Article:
United States District Court, D. Maine
REPORT AND RECOMMENDED DECISION
C. NIVISON U.S. MAGISTRATE JUDGE
Plaintiff's application for disability insurance benefits
under Title II and supplemental security income benefits
under Title XVI of the Social Security Act, Defendant Saul,
the Social Security Administration Commissioner, found that
Plaintiff has severe impairments, but retains the functional
capacity to perform substantial gainful activity. Defendant,
therefore, denied Plaintiff's request for disability
benefits. Plaintiff filed this action to obtain judicial
review of Defendant's final administrative decision
pursuant to 42 U.S.C. § 405(g).
a review of the record, and after consideration of the
parties' arguments, I recommend the Court affirm the
Commissioner's final decision is the February 13, 2018,
decision of the Administrative Law Judge. (ALJ Decision, ECF
No. 15-2). The ALJ's decision tracks the familiar
five-step sequential evaluation process for analyzing social
security disability claims, 20 C.F.R. §§ 404.1520,
found that Plaintiff has severe, but non-listing-level
impairments consisting of morbid obesity, cervical and lumbar
degenerative disc disease, spina bifida at ¶ 5, and
degenerative joint disease of the left knee. (R. 17-18.) The
ALJ further found that the impairments leave Plaintiff with
the residual functional capacity for light work, occasional
ramps, stairs, ladders, ropes or scaffolds, and occasional
stooping, kneeling, crouching and crawling. (R. 19.) Given
the RFC and the testimony of a vocational expert, the ALJ
concluded that Plaintiff could perform past relevant work as
a cashier and fast food worker and, consequently, is not
disabled for purposes of the Social Security Act. (R. 24-25.)
must affirm the administrative decision provided the decision
is based on the correct legal standards and is supported by
substantial evidence, even if the record contains evidence
capable of supporting an alternative outcome.
Manso-Pizarro v. Sec'y of HHS, 76 F.3d 15, 16
(1st Cir. 1996) (per curiam); Rodriguez Pagan v.
Sec'y of HHS, 819 F.2d 1, 3 (1st Cir. 1987).
Substantial evidence is evidence that a reasonable mind might
accept as adequate to support a finding. Richardson v.
Perales, 402 U.S. 389, 401 (1971); Rodriguez v.
Sec'y of HHS, 647 F.2d 218, 222 (1st Cir. 1981).
“The ALJ's findings of fact are conclusive when
supported by substantial evidence, but they are not
conclusive when derived by ignoring evidence, misapplying the
law, or judging matters entrusted to experts.”
Nguyen v. Chater, 172 F.3d 31, 35 (1st Cir. 1999).
alleges the ALJ erred by failing to find at step 2 that
Plaintiff has severe fibromyalgia and a severe mental
impairment, and by failing to recognize the restrictions the
impairments impose when assessing Plaintiff's residual
functional capacity (RFC). Plaintiff further argues that the
errors were essential to the ALJ's step 4 finding.
2 of the sequential evaluation process, a claimant must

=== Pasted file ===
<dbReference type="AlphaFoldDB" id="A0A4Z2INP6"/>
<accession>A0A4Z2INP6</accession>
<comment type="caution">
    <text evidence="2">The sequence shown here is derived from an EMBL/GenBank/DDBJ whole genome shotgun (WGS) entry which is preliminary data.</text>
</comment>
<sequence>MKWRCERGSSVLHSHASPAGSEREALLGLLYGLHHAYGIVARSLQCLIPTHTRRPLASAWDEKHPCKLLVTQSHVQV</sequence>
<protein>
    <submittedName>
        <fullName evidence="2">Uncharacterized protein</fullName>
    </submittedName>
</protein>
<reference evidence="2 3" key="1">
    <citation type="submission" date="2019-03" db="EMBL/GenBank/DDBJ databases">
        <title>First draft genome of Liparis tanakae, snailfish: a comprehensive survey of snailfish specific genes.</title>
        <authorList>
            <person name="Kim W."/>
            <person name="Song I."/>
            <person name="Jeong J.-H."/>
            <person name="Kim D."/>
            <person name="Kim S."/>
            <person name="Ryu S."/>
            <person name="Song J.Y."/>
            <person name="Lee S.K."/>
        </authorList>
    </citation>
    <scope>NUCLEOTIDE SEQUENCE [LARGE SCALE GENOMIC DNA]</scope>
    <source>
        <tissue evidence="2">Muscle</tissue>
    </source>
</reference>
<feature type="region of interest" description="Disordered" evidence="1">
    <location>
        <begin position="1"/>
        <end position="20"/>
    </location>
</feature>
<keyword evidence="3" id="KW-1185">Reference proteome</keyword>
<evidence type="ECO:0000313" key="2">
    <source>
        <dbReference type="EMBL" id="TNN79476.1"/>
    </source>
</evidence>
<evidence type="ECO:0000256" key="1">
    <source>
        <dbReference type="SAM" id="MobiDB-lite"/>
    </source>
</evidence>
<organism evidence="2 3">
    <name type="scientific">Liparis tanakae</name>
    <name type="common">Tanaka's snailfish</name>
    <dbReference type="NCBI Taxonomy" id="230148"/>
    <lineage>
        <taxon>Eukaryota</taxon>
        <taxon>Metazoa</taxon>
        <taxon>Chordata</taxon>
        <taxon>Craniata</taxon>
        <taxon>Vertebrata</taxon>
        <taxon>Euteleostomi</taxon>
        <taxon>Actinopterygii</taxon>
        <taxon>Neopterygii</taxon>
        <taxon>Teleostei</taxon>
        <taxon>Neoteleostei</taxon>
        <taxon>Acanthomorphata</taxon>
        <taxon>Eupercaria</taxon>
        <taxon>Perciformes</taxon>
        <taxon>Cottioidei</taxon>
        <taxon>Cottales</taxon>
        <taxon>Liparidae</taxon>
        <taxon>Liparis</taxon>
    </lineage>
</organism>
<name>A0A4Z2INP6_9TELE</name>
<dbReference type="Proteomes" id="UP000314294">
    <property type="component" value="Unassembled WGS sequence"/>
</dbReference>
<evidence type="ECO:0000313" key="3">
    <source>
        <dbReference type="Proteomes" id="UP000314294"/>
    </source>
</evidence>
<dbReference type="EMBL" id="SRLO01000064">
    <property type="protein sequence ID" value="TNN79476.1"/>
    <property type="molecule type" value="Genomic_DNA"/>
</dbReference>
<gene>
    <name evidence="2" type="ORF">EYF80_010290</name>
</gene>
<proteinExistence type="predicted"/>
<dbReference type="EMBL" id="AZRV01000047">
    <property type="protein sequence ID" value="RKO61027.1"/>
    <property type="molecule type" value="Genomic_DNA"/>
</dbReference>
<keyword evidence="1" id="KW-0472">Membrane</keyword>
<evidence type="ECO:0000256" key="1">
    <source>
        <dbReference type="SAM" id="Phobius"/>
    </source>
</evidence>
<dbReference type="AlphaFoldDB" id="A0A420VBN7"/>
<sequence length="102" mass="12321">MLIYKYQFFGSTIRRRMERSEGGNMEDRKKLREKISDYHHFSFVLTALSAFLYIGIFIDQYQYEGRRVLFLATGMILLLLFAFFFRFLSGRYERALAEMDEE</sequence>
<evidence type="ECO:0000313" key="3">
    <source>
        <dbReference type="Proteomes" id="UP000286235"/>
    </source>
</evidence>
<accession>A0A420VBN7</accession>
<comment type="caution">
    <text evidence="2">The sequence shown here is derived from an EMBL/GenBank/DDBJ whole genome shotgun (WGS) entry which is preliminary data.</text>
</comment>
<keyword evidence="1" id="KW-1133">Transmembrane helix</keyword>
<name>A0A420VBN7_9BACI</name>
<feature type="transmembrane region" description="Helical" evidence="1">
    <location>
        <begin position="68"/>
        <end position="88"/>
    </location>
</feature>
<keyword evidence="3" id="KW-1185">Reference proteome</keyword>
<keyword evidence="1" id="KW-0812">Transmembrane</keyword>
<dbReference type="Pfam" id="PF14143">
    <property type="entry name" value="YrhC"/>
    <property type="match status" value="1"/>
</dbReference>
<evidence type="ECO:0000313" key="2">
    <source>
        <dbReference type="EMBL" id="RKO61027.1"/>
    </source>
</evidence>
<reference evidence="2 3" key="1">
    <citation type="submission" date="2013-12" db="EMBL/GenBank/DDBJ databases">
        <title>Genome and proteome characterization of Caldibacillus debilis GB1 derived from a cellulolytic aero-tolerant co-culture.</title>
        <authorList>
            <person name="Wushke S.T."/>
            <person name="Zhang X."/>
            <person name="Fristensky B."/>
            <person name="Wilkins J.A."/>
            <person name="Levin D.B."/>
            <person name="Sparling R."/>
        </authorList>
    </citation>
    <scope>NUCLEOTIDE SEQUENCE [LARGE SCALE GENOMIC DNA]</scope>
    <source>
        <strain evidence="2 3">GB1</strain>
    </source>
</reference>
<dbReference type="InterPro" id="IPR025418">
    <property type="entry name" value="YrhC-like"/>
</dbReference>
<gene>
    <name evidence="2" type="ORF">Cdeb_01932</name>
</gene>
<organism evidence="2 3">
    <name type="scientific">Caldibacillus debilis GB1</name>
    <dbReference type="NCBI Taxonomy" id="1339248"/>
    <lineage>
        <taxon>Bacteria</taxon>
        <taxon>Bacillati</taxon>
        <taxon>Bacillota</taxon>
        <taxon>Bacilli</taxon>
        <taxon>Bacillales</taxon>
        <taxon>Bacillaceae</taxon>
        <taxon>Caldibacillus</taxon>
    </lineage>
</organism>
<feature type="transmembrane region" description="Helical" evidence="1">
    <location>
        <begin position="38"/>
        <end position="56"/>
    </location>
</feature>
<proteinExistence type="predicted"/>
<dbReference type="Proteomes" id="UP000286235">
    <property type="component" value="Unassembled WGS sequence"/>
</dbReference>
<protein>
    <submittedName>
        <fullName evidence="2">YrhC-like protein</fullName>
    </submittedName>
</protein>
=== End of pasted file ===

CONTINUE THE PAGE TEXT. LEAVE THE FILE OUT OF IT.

demonstrate the existence of impairments that are
“severe” from a vocational perspective, and that
the impairments meet the durational requirement of the Social
Security Act. 20 C.F.R. § 416.920(a)(4)(ii). The step 2
requirement of “severe” impairment imposes a
de minimis burden, designed merely to screen
groundless claims. McDonald v. Sec'y of HHS, 795
F.2d 1118, 1123 (1st Cir. 1986). An impairment or combination
of impairments is not severe when the medical evidence
“establishes only a slight abnormality or combination
of slight abnormalities which would have no more than a
minimal effect on an individual's ability to work even if
the individual's age, education, or work experience were
specifically considered.” Id. at 1124 (quoting
Social Security Ruling 85-28). In other words, an impairment
is severe if it has more than a minimal impact on the
claimant's ability to perform basic work activities on a
regular and continuing basis. Id.
2, medical evidence is required to support a finding of
severe impairment. 20 C.F.R. § 404.1521. See also Social
Security Ruling 96-3p (“Symptoms, such as pain,
fatigue, shortness of breath, weakness, or nervousness, will
not be found to affect an individual's ability to do
basic work activities unless the individual first establishes
by objective medical evidence (i.e., signs and laboratory
findings) that he or she has a medically determinable
physical or mental impairment(s) and that the impairment(s)
could reasonably be expected to produce the alleged
symptom(s).”) (citation omitted). A diagnosis, standing
alone, does not establish that the diagnosed impairment would
have more than a minimal impact on the performance of work
activity. Dowell v. Colvin, No. 2:13-cv-00246-JDL,
2014 WL 3784237, at *3 (D. Me. July 31, 2014). Moreover, even
severe impairments may be rendered non-severe through the
ameliorative influence of medication and other forms of
treatment. Parsons v. Astrue, No. 1:08-cv-218-JAW,
2009 WL 166552, at *2 n.2, aff'd, 2009 WL
error occurred at step 2, remand is only appropriate when the
claimant can demonstrate that an omitted impairment imposes a
restriction beyond the physical and mental limitations
recognized in the Commissioner's RFC finding, and that
the additional restriction is material to the ALJ's
“not disabled” finding at step 4 or step 5.
Socobasin v. Astrue, 882 F.Supp.2d 137, 142 (D. Me.
2012) (citing Bolduc v. Astrue, No. 09-CV-220- B-W,
2010 WL 276280, at *4 n. 3 (D. Me. Jan. 19, 2010)
(“[A]n error at Step 2 is uniformly considered
harmless, and thus not to require remand, unless the
plaintiff can demonstrate how the error would necessarily
change the outcome of the plaintiff's claim.”)).